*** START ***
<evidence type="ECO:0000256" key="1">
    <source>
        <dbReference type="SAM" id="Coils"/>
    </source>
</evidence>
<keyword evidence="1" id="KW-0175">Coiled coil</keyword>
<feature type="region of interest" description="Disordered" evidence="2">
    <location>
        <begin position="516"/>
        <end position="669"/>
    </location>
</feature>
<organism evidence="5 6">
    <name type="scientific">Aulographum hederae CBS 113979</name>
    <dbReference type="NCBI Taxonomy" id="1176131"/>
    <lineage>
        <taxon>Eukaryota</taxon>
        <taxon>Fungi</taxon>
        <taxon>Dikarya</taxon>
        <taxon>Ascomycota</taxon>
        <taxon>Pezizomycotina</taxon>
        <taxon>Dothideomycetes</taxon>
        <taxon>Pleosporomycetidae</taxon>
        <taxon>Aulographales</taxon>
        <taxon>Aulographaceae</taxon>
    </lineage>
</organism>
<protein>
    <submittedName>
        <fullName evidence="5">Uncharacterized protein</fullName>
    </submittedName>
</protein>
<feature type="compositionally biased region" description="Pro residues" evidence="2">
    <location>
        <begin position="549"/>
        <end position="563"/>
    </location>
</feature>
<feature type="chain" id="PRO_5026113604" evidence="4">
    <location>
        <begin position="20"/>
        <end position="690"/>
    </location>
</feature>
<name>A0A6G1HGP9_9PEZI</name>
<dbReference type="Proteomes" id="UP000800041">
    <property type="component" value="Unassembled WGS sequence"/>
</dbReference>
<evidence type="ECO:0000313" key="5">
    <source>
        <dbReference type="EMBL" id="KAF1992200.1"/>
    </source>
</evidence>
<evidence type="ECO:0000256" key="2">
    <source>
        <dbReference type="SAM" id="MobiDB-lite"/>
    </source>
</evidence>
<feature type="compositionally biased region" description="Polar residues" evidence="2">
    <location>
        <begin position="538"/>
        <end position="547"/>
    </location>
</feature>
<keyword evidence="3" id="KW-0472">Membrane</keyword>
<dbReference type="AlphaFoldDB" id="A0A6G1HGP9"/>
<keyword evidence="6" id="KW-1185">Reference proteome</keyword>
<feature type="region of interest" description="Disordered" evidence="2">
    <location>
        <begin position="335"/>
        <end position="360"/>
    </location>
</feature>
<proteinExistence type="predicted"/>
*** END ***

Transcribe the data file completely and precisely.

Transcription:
<evidence type="ECO:0000256" key="1">
    <source>
        <dbReference type="SAM" id="Coils"/>
    </source>
</evidence>
<keyword evidence="1" id="KW-0175">Coiled coil</keyword>
<feature type="region of interest" description="Disordered" evidence="2">
    <location>
        <begin position="516"/>
        <end position="669"/>
    </location>
</feature>
<organism evidence="5 6">
    <name type="scientific">Aulographum hederae CBS 113979</name>
    <dbReference type="NCBI Taxonomy" id="1176131"/>
    <lineage>
        <taxon>Eukaryota</taxon>
        <taxon>Fungi</taxon>
        <taxon>Dikarya</taxon>
        <taxon>Ascomycota</taxon>
        <taxon>Pezizomycotina</taxon>
        <taxon>Dothideomycetes</taxon>
        <taxon>Pleosporomycetidae</taxon>
        <taxon>Aulographales</taxon>
        <taxon>Aulographaceae</taxon>
    </lineage>
</organism>
<protein>
    <submittedName>
        <fullName evidence="5">Uncharacterized protein</fullName>
    </submittedName>
</protein>
<feature type="compositionally biased region" description="Pro residues" evidence="2">
    <location>
        <begin position="549"/>
        <end position="563"/>
    </location>
</feature>
<feature type="chain" id="PRO_5026113604" evidence="4">
    <location>
        <begin position="20"/>
        <end position="690"/>
    </location>
</feature>
<name>A0A6G1HGP9_9PEZI</name>
<dbReference type="Proteomes" id="UP000800041">
    <property type="component" value="Unassembled WGS sequence"/>
</dbReference>
<evidence type="ECO:0000313" key="5">
    <source>
        <dbReference type="EMBL" id="KAF1992200.1"/>
    </source>
</evidence>
<evidence type="ECO:0000256" key="2">
    <source>
        <dbReference type="SAM" id="MobiDB-lite"/>
    </source>
</evidence>
<feature type="compositionally biased region" description="Polar residues" evidence="2">
    <location>
        <begin position="538"/>
        <end position="547"/>
    </location>
</feature>
<keyword evidence="3" id="KW-0472">Membrane</keyword>
<dbReference type="AlphaFoldDB" id="A0A6G1HGP9"/>
<keyword evidence="6" id="KW-1185">Reference proteome</keyword>
<feature type="region of interest" description="Disordered" evidence="2">
    <location>
        <begin position="335"/>
        <end position="360"/>
    </location>
</feature>
<proteinExistence type="predicted"/>